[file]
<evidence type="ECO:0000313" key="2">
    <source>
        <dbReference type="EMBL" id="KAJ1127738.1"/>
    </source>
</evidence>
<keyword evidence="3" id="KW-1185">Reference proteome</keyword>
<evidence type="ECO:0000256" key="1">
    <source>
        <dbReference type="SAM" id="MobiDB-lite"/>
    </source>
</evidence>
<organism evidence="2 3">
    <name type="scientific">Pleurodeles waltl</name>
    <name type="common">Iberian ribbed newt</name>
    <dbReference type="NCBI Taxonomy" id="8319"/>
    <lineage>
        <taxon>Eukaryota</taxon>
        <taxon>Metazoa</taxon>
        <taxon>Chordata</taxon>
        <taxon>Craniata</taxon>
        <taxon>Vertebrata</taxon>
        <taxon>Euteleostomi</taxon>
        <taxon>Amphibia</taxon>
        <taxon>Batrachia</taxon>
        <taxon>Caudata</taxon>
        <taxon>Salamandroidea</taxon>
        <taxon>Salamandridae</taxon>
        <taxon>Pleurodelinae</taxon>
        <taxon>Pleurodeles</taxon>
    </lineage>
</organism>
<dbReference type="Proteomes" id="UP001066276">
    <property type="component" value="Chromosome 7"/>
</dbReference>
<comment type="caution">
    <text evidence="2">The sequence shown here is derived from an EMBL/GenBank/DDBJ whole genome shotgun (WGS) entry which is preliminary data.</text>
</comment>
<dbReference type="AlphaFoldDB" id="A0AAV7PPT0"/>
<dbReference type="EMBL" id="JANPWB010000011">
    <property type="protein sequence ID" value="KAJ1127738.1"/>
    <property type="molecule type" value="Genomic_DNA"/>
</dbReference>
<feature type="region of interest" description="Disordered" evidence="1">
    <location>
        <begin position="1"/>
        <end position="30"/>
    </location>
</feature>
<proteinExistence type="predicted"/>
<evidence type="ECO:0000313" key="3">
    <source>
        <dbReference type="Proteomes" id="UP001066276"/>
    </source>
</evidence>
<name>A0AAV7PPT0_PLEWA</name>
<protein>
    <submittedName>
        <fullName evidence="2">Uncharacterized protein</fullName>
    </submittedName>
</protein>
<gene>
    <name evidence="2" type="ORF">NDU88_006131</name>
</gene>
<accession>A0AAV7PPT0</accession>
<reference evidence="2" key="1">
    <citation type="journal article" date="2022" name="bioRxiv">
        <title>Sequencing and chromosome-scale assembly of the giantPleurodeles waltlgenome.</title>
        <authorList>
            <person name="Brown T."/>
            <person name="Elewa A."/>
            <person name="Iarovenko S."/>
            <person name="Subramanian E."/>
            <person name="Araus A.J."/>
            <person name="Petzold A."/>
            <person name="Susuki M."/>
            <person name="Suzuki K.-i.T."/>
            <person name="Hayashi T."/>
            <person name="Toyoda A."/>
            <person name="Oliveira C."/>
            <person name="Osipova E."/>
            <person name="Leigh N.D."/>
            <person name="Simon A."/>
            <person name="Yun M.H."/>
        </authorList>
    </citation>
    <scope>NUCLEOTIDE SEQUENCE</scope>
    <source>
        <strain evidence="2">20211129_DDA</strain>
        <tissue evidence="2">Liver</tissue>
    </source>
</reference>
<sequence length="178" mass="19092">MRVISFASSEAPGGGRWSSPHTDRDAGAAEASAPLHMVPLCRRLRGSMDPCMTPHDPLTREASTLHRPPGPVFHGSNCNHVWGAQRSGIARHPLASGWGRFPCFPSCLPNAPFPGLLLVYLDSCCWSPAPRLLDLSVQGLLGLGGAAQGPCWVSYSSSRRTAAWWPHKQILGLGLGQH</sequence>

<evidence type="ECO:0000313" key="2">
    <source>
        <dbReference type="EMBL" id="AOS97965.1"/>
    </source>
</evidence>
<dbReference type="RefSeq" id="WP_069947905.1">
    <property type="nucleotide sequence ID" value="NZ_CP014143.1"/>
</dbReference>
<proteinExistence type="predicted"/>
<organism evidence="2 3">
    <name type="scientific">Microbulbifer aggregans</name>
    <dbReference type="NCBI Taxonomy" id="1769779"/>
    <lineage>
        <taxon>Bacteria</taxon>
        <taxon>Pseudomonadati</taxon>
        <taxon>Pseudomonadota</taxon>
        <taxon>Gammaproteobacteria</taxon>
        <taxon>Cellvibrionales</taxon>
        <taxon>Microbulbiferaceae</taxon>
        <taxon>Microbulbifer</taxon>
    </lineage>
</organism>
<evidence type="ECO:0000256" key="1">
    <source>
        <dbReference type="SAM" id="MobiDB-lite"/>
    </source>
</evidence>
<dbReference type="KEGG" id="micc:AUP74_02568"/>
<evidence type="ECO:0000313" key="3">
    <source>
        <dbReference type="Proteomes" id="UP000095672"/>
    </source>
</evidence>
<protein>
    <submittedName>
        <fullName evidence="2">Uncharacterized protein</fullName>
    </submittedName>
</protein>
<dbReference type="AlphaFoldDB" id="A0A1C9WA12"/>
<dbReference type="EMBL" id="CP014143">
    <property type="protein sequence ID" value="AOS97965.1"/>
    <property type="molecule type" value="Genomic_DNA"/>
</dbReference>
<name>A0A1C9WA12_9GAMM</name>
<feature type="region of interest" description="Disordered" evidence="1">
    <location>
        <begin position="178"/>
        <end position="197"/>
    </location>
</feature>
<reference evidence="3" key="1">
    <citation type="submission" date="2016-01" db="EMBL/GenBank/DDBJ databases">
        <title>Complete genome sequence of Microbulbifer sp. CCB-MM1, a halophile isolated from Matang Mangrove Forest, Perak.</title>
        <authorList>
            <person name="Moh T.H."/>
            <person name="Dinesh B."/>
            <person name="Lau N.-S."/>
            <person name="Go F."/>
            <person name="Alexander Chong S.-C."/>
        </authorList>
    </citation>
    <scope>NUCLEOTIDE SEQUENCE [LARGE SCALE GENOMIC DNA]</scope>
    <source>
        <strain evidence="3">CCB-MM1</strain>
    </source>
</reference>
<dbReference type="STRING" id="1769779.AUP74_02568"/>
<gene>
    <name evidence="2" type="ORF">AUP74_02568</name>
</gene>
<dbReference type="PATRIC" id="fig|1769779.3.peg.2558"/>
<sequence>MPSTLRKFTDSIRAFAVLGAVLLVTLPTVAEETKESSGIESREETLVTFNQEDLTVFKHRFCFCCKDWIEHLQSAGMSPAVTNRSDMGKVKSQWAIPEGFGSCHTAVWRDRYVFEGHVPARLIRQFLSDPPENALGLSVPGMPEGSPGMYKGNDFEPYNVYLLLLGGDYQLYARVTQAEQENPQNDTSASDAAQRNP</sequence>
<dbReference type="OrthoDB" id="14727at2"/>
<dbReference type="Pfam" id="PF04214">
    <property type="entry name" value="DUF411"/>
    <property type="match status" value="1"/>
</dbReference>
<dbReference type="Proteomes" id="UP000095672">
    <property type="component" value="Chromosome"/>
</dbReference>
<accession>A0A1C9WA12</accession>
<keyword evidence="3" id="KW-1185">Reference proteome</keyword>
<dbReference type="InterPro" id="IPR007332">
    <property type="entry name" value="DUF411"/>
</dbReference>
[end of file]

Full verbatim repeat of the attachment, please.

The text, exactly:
<evidence type="ECO:0000313" key="2">
    <source>
        <dbReference type="EMBL" id="KAJ1127738.1"/>
    </source>
</evidence>
<keyword evidence="3" id="KW-1185">Reference proteome</keyword>
<evidence type="ECO:0000256" key="1">
    <source>
        <dbReference type="SAM" id="MobiDB-lite"/>
    </source>
</evidence>
<organism evidence="2 3">
    <name type="scientific">Pleurodeles waltl</name>
    <name type="common">Iberian ribbed newt</name>
    <dbReference type="NCBI Taxonomy" id="8319"/>
    <lineage>
        <taxon>Eukaryota</taxon>
        <taxon>Metazoa</taxon>
        <taxon>Chordata</taxon>
        <taxon>Craniata</taxon>
        <taxon>Vertebrata</taxon>
        <taxon>Euteleostomi</taxon>
        <taxon>Amphibia</taxon>
        <taxon>Batrachia</taxon>
        <taxon>Caudata</taxon>
        <taxon>Salamandroidea</taxon>
        <taxon>Salamandridae</taxon>
        <taxon>Pleurodelinae</taxon>
        <taxon>Pleurodeles</taxon>
    </lineage>
</organism>
<dbReference type="Proteomes" id="UP001066276">
    <property type="component" value="Chromosome 7"/>
</dbReference>
<comment type="caution">
    <text evidence="2">The sequence shown here is derived from an EMBL/GenBank/DDBJ whole genome shotgun (WGS) entry which is preliminary data.</text>
</comment>
<dbReference type="AlphaFoldDB" id="A0AAV7PPT0"/>
<dbReference type="EMBL" id="JANPWB010000011">
    <property type="protein sequence ID" value="KAJ1127738.1"/>
    <property type="molecule type" value="Genomic_DNA"/>
</dbReference>
<feature type="region of interest" description="Disordered" evidence="1">
    <location>
        <begin position="1"/>
        <end position="30"/>
    </location>
</feature>
<proteinExistence type="predicted"/>
<evidence type="ECO:0000313" key="3">
    <source>
        <dbReference type="Proteomes" id="UP001066276"/>
    </source>
</evidence>
<name>A0AAV7PPT0_PLEWA</name>
<protein>
    <submittedName>
        <fullName evidence="2">Uncharacterized protein</fullName>
    </submittedName>
</protein>
<gene>
    <name evidence="2" type="ORF">NDU88_006131</name>
</gene>
<accession>A0AAV7PPT0</accession>
<reference evidence="2" key="1">
    <citation type="journal article" date="2022" name="bioRxiv">
        <title>Sequencing and chromosome-scale assembly of the giantPleurodeles waltlgenome.</title>
        <authorList>
            <person name="Brown T."/>
            <person name="Elewa A."/>
            <person name="Iarovenko S."/>
            <person name="Subramanian E."/>
            <person name="Araus A.J."/>
            <person name="Petzold A."/>
            <person name="Susuki M."/>
            <person name="Suzuki K.-i.T."/>
            <person name="Hayashi T."/>
            <person name="Toyoda A."/>
            <person name="Oliveira C."/>
            <person name="Osipova E."/>
            <person name="Leigh N.D."/>
            <person name="Simon A."/>
            <person name="Yun M.H."/>
        </authorList>
    </citation>
    <scope>NUCLEOTIDE SEQUENCE</scope>
    <source>
        <strain evidence="2">20211129_DDA</strain>
        <tissue evidence="2">Liver</tissue>
    </source>
</reference>
<sequence length="178" mass="19092">MRVISFASSEAPGGGRWSSPHTDRDAGAAEASAPLHMVPLCRRLRGSMDPCMTPHDPLTREASTLHRPPGPVFHGSNCNHVWGAQRSGIARHPLASGWGRFPCFPSCLPNAPFPGLLLVYLDSCCWSPAPRLLDLSVQGLLGLGGAAQGPCWVSYSSSRRTAAWWPHKQILGLGLGQH</sequence>

<evidence type="ECO:0000313" key="2">
    <source>
        <dbReference type="EMBL" id="AOS97965.1"/>
    </source>
</evidence>
<dbReference type="RefSeq" id="WP_069947905.1">
    <property type="nucleotide sequence ID" value="NZ_CP014143.1"/>
</dbReference>
<proteinExistence type="predicted"/>
<organism evidence="2 3">
    <name type="scientific">Microbulbifer aggregans</name>
    <dbReference type="NCBI Taxonomy" id="1769779"/>
    <lineage>
        <taxon>Bacteria</taxon>
        <taxon>Pseudomonadati</taxon>
        <taxon>Pseudomonadota</taxon>
        <taxon>Gammaproteobacteria</taxon>
        <taxon>Cellvibrionales</taxon>
        <taxon>Microbulbiferaceae</taxon>
        <taxon>Microbulbifer</taxon>
    </lineage>
</organism>
<evidence type="ECO:0000256" key="1">
    <source>
        <dbReference type="SAM" id="MobiDB-lite"/>
    </source>
</evidence>
<dbReference type="KEGG" id="micc:AUP74_02568"/>
<evidence type="ECO:0000313" key="3">
    <source>
        <dbReference type="Proteomes" id="UP000095672"/>
    </source>
</evidence>
<protein>
    <submittedName>
        <fullName evidence="2">Uncharacterized protein</fullName>
    </submittedName>
</protein>
<dbReference type="AlphaFoldDB" id="A0A1C9WA12"/>
<dbReference type="EMBL" id="CP014143">
    <property type="protein sequence ID" value="AOS97965.1"/>
    <property type="molecule type" value="Genomic_DNA"/>
</dbReference>
<name>A0A1C9WA12_9GAMM</name>
<feature type="region of interest" description="Disordered" evidence="1">
    <location>
        <begin position="178"/>
        <end position="197"/>
    </location>
</feature>
<reference evidence="3" key="1">
    <citation type="submission" date="2016-01" db="EMBL/GenBank/DDBJ databases">
        <title>Complete genome sequence of Microbulbifer sp. CCB-MM1, a halophile isolated from Matang Mangrove Forest, Perak.</title>
        <authorList>
            <person name="Moh T.H."/>
            <person name="Dinesh B."/>
            <person name="Lau N.-S."/>
            <person name="Go F."/>
            <person name="Alexander Chong S.-C."/>
        </authorList>
    </citation>
    <scope>NUCLEOTIDE SEQUENCE [LARGE SCALE GENOMIC DNA]</scope>
    <source>
        <strain evidence="3">CCB-MM1</strain>
    </source>
</reference>
<dbReference type="STRING" id="1769779.AUP74_02568"/>
<gene>
    <name evidence="2" type="ORF">AUP74_02568</name>
</gene>
<dbReference type="PATRIC" id="fig|1769779.3.peg.2558"/>
<sequence>MPSTLRKFTDSIRAFAVLGAVLLVTLPTVAEETKESSGIESREETLVTFNQEDLTVFKHRFCFCCKDWIEHLQSAGMSPAVTNRSDMGKVKSQWAIPEGFGSCHTAVWRDRYVFEGHVPARLIRQFLSDPPENALGLSVPGMPEGSPGMYKGNDFEPYNVYLLLLGGDYQLYARVTQAEQENPQNDTSASDAAQRNP</sequence>
<dbReference type="OrthoDB" id="14727at2"/>
<dbReference type="Pfam" id="PF04214">
    <property type="entry name" value="DUF411"/>
    <property type="match status" value="1"/>
</dbReference>
<dbReference type="Proteomes" id="UP000095672">
    <property type="component" value="Chromosome"/>
</dbReference>
<accession>A0A1C9WA12</accession>
<keyword evidence="3" id="KW-1185">Reference proteome</keyword>
<dbReference type="InterPro" id="IPR007332">
    <property type="entry name" value="DUF411"/>
</dbReference>